Edmond ('Edmund') Davy


Edmund Davy (1785–1857) was a English chemist known for his significant contributions to the field of chemistry and electrochemistry during the 19th century. He was the second son of William Davy and a cousin of Sir Humphry Davy, a renowned chemist who invented the Davy safety lamp for miners.

Edmund’s early career involved working alongside his cousin, Humphry Davy, at the Royal Institution in London, where he managed the laboratory and the Royal Society’s mineralogical collection. He made notable discoveries, including the detection of metallic poisons through electricity and the catalytic properties of finely divided platinum, which could ignite in the presence of coal gas and air, and turn alcohol vapours into acetic acid.

One of his most significant contributions was the discovery of acetylene gas in 1836, which he recognised as a new carburet of hydrogen. He foresaw its potential as an illuminating gas for artificial light.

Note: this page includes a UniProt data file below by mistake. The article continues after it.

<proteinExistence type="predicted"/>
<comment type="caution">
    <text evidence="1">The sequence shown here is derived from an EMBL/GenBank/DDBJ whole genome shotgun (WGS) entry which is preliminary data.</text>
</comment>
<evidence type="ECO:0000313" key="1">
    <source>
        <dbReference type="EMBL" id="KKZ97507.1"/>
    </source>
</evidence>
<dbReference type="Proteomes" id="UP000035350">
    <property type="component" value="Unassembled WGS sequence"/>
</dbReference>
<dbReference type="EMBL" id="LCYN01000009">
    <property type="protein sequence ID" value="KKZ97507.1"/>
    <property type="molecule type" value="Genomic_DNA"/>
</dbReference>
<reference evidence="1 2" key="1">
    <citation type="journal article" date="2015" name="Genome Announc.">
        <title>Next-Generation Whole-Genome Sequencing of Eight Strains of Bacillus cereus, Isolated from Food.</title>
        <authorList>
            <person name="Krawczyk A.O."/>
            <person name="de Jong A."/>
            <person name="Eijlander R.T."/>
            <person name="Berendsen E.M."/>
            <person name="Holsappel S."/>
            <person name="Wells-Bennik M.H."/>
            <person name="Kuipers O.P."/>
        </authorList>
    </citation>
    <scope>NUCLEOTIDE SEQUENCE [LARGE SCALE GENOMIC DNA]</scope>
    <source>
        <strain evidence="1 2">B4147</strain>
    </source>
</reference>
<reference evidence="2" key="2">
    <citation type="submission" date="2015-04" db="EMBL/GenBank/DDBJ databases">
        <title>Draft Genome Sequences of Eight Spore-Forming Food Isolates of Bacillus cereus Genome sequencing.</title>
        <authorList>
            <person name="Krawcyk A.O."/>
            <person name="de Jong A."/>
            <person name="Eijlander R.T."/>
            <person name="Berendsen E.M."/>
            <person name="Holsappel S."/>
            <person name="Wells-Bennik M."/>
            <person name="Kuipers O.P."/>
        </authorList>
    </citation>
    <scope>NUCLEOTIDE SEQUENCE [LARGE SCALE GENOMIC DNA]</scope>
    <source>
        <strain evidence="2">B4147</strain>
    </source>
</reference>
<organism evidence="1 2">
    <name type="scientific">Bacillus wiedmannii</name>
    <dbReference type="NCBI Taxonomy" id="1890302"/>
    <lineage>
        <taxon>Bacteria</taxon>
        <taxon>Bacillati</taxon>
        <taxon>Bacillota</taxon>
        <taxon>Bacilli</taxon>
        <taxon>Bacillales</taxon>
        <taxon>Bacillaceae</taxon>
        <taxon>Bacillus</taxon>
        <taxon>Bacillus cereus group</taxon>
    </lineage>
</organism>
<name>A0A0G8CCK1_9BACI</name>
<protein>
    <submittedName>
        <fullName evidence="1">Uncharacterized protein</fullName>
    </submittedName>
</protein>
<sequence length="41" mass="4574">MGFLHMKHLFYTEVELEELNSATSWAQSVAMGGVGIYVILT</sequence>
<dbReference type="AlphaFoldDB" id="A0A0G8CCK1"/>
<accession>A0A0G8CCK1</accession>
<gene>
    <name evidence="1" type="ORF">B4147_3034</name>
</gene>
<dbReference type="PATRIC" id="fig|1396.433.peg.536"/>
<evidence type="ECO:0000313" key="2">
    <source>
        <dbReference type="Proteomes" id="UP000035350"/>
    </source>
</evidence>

Davy was also involved in research related to corrosion prevention, using zinc blocks to protect iron structures from rust, and he promoted scientific knowledge, particularly in agriculture. He published papers on topics such as manures, the use of peat for deodorising, and the effects of arsenic on plant growth.

Despite his contributions, his work often remained overshadowed by other scientists, and modern principles modified some of his chemical views. Nevertheless, his diligence, thoroughness, and contributions to science earned him recognition, including a fellowship in the Royal Society.

Edmund Davy passed away in Kimmage Lodge (now called Northbrook) situated close to the Kimmage Cross Roads. In the 1800s and 1900s, the Davy’s had significant influence in the village of Crumlin, with one descendant serving as the village priest and another as the local doctor, both living in Kimmage Lodge.
Edmund Davy’s legacy includes pioneering work in chemistry, electrochemistry, and catalysis, as well as an enduring influence on the study of gases and the practical applications of chemistry.

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Connection with area: Chemist who lived in Kimmage Lodge